Surreal Botany and the Singaporean Connection

April 3, 2010 at 5:54 pm 2 comments

Just to toot my own horn here for a moment: I just discovered that Quarterly Literary Review Singapore gave a glowing review to A Field Guide to Surreal Botany (an anthology I edited with my wife Janet Chui, published by Two Cranes Press in 2008; her illustrations for the book shortlisted her for the World Fantasy Award for Best Artist) in their January 2009 issue. The review is by Leonard Ng and is called “A Postmodern Naturalism“:

At first glance it seems to be a fairly formulaic concept: solicit a bunch of botanical articles on imaginary plants, sort those articles by geographical region, add some watercolour illustrations, and there you go—a pretty little postmodern book. The whole thing, frankly, sounds like the sort of too-clever idea which would work much better as an intellectual exercise than a completed work. It is, therefore, rather a surprise that A Field Guide to Surreal Botany succeeds at all.

Yet succeed it does, and more than that: A Field Guide to Surreal Botany is a delight from start to finish.


[F]or all the book’s simulation of a document from the past, one cannot get away from the fact that it is printed on decidedly modern acid-free paper. The weathered age spots call attention to their own artificiality by virtue of the very material they are printed on: acid-free paper does not, after all, spot and yellow in the manner of older wood-pulp papers. This book is indeed very much a document of a more contemporary time: the article on the Twilight Luon-Sibir (Russica spectrata) makes reference to a 2006 botanical expedition, and the Esemtep is a plant which is, in fact, part computer—a cyber-botanical organism. This collision between simulated past and simulated present is symbolic of the aporias which form the conceptual core of the work: a place where science fiction and fictional science blend into each other, and where reality and imagination call each other into question.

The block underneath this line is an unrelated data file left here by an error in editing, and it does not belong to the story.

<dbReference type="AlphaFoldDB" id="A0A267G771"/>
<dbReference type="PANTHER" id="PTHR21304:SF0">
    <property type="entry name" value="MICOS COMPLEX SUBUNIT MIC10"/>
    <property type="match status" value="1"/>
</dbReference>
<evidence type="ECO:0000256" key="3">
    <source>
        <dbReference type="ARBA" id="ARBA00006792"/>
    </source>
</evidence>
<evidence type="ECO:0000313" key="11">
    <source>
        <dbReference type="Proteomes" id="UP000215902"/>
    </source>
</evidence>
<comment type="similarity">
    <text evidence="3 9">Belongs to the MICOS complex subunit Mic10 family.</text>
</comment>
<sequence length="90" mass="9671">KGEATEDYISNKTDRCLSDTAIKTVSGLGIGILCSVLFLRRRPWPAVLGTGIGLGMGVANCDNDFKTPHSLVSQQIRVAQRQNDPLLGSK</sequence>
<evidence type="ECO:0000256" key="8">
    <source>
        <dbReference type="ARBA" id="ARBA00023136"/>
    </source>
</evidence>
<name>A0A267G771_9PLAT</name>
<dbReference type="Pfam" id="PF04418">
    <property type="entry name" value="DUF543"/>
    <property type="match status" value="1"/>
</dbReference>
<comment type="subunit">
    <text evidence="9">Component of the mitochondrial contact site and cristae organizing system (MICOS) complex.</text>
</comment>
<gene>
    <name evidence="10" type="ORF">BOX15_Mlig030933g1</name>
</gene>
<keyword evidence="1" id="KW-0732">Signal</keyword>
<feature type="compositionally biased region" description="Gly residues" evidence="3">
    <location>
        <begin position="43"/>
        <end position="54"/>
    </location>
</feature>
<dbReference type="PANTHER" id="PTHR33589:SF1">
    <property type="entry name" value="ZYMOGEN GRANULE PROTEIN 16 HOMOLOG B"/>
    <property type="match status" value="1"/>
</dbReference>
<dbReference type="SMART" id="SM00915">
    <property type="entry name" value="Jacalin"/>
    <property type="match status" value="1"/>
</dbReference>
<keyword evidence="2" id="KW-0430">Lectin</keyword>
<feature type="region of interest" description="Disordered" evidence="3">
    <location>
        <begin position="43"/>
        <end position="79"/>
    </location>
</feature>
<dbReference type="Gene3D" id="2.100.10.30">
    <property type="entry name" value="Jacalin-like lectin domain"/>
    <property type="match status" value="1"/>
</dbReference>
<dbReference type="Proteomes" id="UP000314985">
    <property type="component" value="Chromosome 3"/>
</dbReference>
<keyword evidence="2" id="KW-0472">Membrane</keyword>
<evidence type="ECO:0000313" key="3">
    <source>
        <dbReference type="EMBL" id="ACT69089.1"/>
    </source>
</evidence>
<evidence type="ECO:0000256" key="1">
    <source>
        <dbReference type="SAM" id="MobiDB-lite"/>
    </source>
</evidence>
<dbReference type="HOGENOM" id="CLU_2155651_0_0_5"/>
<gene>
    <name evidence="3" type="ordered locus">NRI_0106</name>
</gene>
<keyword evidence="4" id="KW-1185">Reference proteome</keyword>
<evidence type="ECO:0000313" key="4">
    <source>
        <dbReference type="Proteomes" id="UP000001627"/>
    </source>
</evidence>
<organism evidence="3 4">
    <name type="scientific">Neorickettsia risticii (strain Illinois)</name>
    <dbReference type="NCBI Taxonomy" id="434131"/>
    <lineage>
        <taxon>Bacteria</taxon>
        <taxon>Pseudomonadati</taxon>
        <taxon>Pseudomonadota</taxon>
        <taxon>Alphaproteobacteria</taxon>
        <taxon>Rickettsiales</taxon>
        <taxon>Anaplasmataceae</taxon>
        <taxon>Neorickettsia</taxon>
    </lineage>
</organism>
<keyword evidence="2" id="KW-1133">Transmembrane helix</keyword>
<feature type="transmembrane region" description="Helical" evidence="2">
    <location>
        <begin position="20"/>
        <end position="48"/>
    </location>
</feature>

Since the book’s publication in July 2008, it has been reviewed in major genre magazines such as Asimov’s, Strange Horizons, and Realms of Fantasy; in highly-respected blogs like io9, Chasing Ray, The Agony Column, and Bibliophile Stalker; and, to my great delight, in the peer-reviewed journal Science. But I’m also incredibly pleased to see a review in QLRS, because of the book’s relationship to Singapore.

Though Janet and I conceived of the book whilst still living in the USA, it wasn’t until after we moved to Singapore that we finished compiling the entries, and she began the arduous task of illustrating each specimen and designing the book’s layout. Once we’d finished assembling the book, we tasked local printer KEP Media (who also design and publish HCI’s triannual newsletter Panorama) with printing the book. And when we wanted to celebrate the anthology’s release, we did so at local literary bookshop BooksActually, who were gracious enough to help us launch the book and invite much of Singapore’s currently working writers to make us feel a part of the literary scene.

The book is available in Singapore at BooksActually and Select Books; if you would like to acquire a copy, I highly recommend that you patronize one of these excellent independent bookshops. Janet and I will be happy to sign copies upon request.

(As a side note, my novelette “In Jurong” was published in QLRS in October 2009.)


Entry filed under: Fantasy, Reviews.

Creative Writing Competitions for Young Singaporeans Library Week! (12-16 April)

2 Comments Add your own

  • 1. Kean  |  April 5, 2010 at 9:02 pm

    Wow congratulations Mr Lundberg. But where are these bookstores? I would like to know as I am considering buying it

    • 2. Jason Erik Lundberg  |  April 6, 2010 at 10:26 am

      BooksActually is on Club Street, on the edge of Chinatown, and Select Books is at Tanglin Shopping Centre. If you click on the links above, you can find the addresses and then pop them into Google Maps or


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